- #1

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## Homework Statement

Let G be a group, and H a subgroup of G. Let a and b denote elements of G. Prove the following:

1. ##Ha = Hb## iff ##ab^{-1} \epsilon H##.

## Homework Equations

Let ##e_H## be the identity element of H.

## The Attempt at a Solution

Proof: <= Suppose ##ab^{-1} \epsilon H##. Then ##abb^{-1} = a \epsilon Hb##. Since ##H## is a subgroup, ##e_H \epsilon H##. So ##e_Ha = a \epsilon Ha##. Since ##Ha## and ##Hb## share a common element, we must have ##Ha = Hb##.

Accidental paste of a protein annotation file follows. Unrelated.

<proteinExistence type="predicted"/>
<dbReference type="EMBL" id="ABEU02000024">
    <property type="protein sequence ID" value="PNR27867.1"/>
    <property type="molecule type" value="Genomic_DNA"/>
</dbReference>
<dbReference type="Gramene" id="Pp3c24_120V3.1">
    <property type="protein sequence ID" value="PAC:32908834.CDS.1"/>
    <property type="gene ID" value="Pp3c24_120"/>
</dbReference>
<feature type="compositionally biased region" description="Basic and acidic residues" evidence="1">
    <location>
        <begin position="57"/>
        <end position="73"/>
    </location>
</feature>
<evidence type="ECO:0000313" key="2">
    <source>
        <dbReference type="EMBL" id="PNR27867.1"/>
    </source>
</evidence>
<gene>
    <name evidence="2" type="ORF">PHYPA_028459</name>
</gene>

=> Suppose ##Ha = Hb##. Since ##e_ha = a \epsilon Ha##, we have ##a \epsilon Hb##. So there must be some solution to ##a = xb## where ##x \epsilon H##. Observe, ##a = (ab^{-1})b## so ##ab^{-1} \epsilon H## necessarily?

I'm not sure why ##ab^{-1}## would be the only solution. I think it has something to do with, if we wrote out the Cayley table for H, and there were two solutions for a = xb, then it wouldn't look right. Because in a Cayley table every element is in every row and every column. So we'd have an element missing in a row.

Also I didn't use the fact H is abelian so did I missing something there?